In the dynamic world of finance, asset securitization has emerged as a valuable bridge to multiple private banking platforms, enabling the conversion of underlying assets into what is known as “bankable assets”. “Bankable assets” can be effectively distributed through various private banking platforms. This process has become even more powerful by incorporating exchange-traded products (ETPs) as key tools for transforming underlying assets into bankable assets, the FlexFunds team explains in an analysis:
Securitization: a path to liquidity
Securitization is a financial process that goes beyond merely converting liquid or illiquid assets into securities. It also uses ETPs as instruments for this transformation. This process can become quite complex, but thanks to FlexFunds’ solutions, it can be carried out in an agile, straightforward, and cost-effective manner.
FlexFunds’ securitization program is crucial in facilitating access to multiple private banking platforms by designing and launching investment vehicles, similar to traditional funds, that enable strategy management and global distribution to international investors.
Securitization for multiple asset classes
One of the most notable advantages of securitization is its flexibility. It is not limited to a specific class of asset, which means both liquid and illiquid assets can be securitized. Most importantly, private banking treats these operations as debt, streamlining the process of registering a FlexFunds ETP compared to the complex and lengthy verification procedures associated with traditional funds.
Advantages of the asset securitization process
Asset securitization offers multiple advantages that make it attractive to both financial advisors and investors:
Improved liquidity and access to alternative sources of financing: Securitization converts illiquid assets into tradable securities, providing financial institutions with additional liquidity and access to alternative sources of financing.
Customization of securitized assets: It allows institutions to structure securitized securities according to investors’ preferences and needs.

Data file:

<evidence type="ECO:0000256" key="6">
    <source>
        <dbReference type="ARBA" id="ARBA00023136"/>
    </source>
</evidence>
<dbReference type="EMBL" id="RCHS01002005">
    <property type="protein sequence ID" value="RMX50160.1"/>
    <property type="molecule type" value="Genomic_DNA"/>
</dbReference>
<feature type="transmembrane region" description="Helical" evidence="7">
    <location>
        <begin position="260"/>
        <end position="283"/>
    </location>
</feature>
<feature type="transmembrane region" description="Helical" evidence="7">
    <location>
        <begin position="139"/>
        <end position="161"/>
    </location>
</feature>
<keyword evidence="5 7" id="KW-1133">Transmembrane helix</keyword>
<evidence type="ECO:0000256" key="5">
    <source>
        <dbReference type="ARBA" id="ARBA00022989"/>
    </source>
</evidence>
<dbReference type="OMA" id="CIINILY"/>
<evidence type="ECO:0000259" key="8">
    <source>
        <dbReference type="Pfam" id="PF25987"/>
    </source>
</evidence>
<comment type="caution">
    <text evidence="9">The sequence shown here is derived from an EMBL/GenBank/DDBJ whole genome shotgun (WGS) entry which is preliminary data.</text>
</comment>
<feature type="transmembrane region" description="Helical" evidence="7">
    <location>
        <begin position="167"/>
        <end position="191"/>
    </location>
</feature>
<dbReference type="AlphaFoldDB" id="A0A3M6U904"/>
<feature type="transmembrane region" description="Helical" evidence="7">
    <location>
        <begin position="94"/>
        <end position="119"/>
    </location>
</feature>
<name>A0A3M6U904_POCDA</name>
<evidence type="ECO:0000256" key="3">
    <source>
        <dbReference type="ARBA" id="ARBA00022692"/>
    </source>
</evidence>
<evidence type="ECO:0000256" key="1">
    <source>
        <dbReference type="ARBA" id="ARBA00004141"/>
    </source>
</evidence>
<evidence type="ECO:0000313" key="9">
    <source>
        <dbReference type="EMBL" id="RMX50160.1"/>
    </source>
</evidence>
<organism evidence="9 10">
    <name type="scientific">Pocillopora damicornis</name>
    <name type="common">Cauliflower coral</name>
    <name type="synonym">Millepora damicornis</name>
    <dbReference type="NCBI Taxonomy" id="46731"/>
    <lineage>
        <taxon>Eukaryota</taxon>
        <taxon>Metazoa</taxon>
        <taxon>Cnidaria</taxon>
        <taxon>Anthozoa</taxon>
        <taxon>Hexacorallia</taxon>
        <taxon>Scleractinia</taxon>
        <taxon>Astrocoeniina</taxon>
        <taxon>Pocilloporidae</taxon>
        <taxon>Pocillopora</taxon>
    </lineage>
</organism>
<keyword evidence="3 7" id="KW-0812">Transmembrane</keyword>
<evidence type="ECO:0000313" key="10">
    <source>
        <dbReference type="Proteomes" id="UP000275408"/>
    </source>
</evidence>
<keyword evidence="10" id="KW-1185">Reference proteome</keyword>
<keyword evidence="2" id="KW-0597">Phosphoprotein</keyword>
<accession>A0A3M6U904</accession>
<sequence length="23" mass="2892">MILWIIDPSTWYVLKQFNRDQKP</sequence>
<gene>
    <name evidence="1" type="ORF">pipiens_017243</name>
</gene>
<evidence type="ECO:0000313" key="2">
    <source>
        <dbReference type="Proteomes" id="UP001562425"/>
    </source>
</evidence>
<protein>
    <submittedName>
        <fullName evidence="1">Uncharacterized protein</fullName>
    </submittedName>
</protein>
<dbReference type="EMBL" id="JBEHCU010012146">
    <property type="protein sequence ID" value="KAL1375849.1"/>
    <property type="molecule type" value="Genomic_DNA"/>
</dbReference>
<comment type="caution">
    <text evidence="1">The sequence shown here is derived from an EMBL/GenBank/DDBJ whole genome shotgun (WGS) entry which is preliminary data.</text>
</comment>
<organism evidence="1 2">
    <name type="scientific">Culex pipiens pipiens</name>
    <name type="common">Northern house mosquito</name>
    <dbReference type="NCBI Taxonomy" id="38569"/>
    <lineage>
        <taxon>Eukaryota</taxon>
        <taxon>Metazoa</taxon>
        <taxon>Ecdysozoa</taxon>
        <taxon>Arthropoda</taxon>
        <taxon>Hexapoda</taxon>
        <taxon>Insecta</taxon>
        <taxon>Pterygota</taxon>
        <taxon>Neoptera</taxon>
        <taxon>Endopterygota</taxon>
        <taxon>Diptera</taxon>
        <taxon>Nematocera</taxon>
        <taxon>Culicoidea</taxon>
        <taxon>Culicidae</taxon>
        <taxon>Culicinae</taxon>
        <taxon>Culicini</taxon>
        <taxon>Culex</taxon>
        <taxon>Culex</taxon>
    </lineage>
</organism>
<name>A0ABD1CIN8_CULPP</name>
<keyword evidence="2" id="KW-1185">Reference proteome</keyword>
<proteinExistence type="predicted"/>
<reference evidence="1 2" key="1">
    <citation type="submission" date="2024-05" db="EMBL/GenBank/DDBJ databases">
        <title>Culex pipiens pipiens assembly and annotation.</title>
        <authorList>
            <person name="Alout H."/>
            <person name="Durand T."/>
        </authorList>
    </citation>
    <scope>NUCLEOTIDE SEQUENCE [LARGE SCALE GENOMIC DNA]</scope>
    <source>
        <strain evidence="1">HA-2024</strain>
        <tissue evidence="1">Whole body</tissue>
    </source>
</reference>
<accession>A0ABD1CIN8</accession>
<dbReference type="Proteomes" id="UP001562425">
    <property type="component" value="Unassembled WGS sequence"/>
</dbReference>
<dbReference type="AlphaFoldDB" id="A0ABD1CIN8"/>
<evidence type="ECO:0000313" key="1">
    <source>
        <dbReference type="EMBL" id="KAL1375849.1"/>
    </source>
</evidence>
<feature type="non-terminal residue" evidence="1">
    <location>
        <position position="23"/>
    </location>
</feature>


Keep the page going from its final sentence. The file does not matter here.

Diversification of investments: Securitized securities can be backed by various types of assets, enabling investors to diversify their portfolios and reduce exposure to specific risks.
How are assets converted into Bankable Assets?
The process of converting assets into bankable assets through an ETP is relatively straightforward for FlexFunds’ clients. In five simple steps, they can bring their ETP to market, facilitating access to investors in the global capital markets:
Design the investment strategy for your ETP.
Sign the Engagement Letter.
Conduct Due Diligence.
Create the ETP.
Issue the ETP.
Once this process is completed, advisors can market the product, which combines a series of assets into a single investment vehicle, simplifying the investment process for their clients.
The Role of ETPs in Modern Finance
ETPs are exchange-traded products that track the performance of underlying assets, such as indices or other financial instruments. They trade on exchanges similarly to stocks, which means their prices can fluctuate throughout the day. However, these prices fluctuate based on changes in the underlying assets.
Since the launch of the first ETF in 1993, these funds and other ETPs have grown significantly in size and popularity. According to ETFGI data, as of the end of July 2023, ETFs in the United States reached a record of $7.6 trillion in assets under management (AUM). Their low-cost structure has contributed greatly to their popularity, attracting assets away from actively managed funds, which typically have higher costs.
By the end of July, the U.S. ETF industry had 3,180 products totaling $7.6 trillion in assets, from 289 providers listed on three exchanges.
Trends Toward 2027